top of page

Car parks, bike parks and logistics

Contact us on social media @justridethebike

  • Facebook
  • Twitter
  • Instagram

What have car parks got to do with bikes? Look around you. Parklets, NCPs, that bike hanger on your side road – all taking space from cars and their car parking for people that just ride the bike. Andrew Brown looks at the latest car park news for bikes. Sort of

Car parks are going to be playing a key role in the future of utility transport in British cities. What does that mean? More and more car parks are going to be used by cyclists and the operators of cycling logistics firms as developers, councils and planners free our streets from vans – fossil fuelled or electric.  

One of the UK’s biggest developers, British Land, has appointed architect Harris Partnership to draw up plans for a logistics hub at a former NCP car park in the City of London. British Land paid out £20m in 2021 for the Finsbury Square car park (which lies on the edge of the financial district between Moorgate and Liverpool Street) that it wants to turn into a last-mile logistics complex.

The scheme is still at pre-planning, but the developer has previously said the scheme could go down underground by as much as three levels with electric vans, scooters and bikes arriving to pick up parcels for delivery around the city.

It has two other similar sites in the middle of London which, along with Finsbury Square, total 317,000 sq. ft of space. This echoes the ambitions of the City of London to transformturn what it sees as redundant space in its car parks at London Wall and Minories and turn them over to last-mile logistics hubs. British Land has ambitions in Westminster too aiming to submit a planning application to Westminster council for a new 127,000 sq. ft underground urban logistics hub at 5 Kingdom Street at its Paddington Central campus which has a further 211,000 sq. ft of consented office space, drawn up by Allies & Morrison, above it.

Last mile logistics means more cargo bikes taking goods, services and materials from these hubs that will spring up across all of UK cities, not just London. Amazon is investing in its own hubs and the obvious locations are car parks.

But the car parks are not just for big developers and councils to take advantage of. Two years ago, we reported on Spokesafe. The brand has come on in leaps and bounds since our story in JRTB, but it all began in a car park. Spokesafe appeared below the streets of London with its first secure bicycle storage and locker system in a car park not far from Oxford Circus.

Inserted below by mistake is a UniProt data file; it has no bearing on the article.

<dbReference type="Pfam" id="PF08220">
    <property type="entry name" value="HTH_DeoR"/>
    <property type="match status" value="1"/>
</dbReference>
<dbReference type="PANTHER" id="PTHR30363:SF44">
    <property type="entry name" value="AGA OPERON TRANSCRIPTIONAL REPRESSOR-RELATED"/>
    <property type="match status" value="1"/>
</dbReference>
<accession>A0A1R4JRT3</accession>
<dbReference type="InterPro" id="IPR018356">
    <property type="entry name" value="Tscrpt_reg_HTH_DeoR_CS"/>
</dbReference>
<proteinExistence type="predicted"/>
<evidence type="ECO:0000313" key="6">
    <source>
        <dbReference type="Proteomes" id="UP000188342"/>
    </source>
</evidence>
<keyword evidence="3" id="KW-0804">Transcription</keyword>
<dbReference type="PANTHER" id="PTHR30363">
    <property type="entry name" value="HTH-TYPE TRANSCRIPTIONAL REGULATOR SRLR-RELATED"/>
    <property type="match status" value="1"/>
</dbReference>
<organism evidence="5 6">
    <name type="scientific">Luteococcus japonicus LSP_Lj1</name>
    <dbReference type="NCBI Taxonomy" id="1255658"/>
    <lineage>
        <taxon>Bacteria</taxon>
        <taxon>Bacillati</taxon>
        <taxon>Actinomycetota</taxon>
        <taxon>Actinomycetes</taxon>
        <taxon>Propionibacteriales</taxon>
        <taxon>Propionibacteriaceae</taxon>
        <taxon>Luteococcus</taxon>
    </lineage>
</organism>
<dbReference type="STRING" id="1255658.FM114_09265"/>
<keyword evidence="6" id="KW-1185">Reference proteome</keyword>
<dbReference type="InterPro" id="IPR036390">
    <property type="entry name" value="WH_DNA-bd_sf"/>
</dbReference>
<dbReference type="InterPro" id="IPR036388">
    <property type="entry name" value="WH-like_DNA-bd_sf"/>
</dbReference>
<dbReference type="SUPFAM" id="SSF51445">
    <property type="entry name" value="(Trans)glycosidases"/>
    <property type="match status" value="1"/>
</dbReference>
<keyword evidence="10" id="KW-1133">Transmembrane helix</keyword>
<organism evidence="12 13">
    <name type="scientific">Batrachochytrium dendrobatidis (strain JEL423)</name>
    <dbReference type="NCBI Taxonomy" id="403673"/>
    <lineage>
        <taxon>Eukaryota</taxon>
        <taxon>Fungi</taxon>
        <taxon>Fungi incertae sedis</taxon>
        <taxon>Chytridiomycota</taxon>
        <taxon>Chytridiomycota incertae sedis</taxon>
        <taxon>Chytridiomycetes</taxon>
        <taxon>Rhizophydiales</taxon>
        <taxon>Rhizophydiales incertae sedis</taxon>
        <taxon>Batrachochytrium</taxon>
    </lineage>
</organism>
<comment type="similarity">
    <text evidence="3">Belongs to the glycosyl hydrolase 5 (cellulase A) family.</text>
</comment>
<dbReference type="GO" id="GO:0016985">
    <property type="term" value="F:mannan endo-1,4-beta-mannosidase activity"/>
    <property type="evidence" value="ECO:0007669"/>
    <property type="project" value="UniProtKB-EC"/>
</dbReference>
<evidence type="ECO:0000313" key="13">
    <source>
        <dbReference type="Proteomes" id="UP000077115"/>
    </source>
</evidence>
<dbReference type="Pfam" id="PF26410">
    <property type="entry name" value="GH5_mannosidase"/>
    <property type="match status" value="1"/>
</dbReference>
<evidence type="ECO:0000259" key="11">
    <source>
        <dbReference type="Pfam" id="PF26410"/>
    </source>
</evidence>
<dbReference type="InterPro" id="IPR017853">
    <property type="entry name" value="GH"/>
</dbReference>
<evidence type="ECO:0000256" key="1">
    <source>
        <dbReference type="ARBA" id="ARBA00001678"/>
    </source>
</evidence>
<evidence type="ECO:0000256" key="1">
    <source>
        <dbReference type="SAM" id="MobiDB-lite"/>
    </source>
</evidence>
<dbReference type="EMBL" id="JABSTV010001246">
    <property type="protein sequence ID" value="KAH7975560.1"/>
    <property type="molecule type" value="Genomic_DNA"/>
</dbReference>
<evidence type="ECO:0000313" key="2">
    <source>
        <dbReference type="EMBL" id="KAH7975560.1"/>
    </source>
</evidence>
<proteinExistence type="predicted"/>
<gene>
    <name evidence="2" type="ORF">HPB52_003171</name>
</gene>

The concept is simple: a deal is done with a car park to use some available space that is screened off and made safe for bike storage. Racks and stands are installed along with repair stations, e-bike charging points and lockers for kit and personal items. 

Outside the cities, park and rides are last year's news. Rather, we now have mobility hubs, or transport interchanges. Authorities in the West of England (there are likely to be others in other places) are looking at spaces in which travelers can change mode; rail to bus, bike to bus, electric bike with no charge, to fully charged electric bike, or, if required car to bus or car to bike or car to rail. We are still in a desperate state regarding carbon emissions from transport. We know transport has not decarbonised like almost every other industry has or is doing. Getting people out of their cars and onto sustainable transport, even for the last mile, is proving worryingly difficult. Even when it is not just a nebulous concept such as carbon emissions, but individual costs. In-work poverty is on the rise, not helped by the costs of buying, maintaining, insuring, taxing, parking and fuelling a car. Providing opportunities for people to make better decisions about transport for the last, or first, part of their journey, enabled by mobility hubs, is a good first step in decarbonising. 

If you can find a car park that British Land or another major developer isn’t snapping up then there is room for bike riding entrepreneurs to give the cycling community even more value than is available right now.

Watch that space. Literally.

Contact Andrew Brown on 07795 547069


for further information or comment 


see how they do it in Japan, in this video

Please share this with your friends

  • Facebook
  • Twitter
  • Instagram

Join the JRtB mailing list

Contact 07795 547069

bottom of page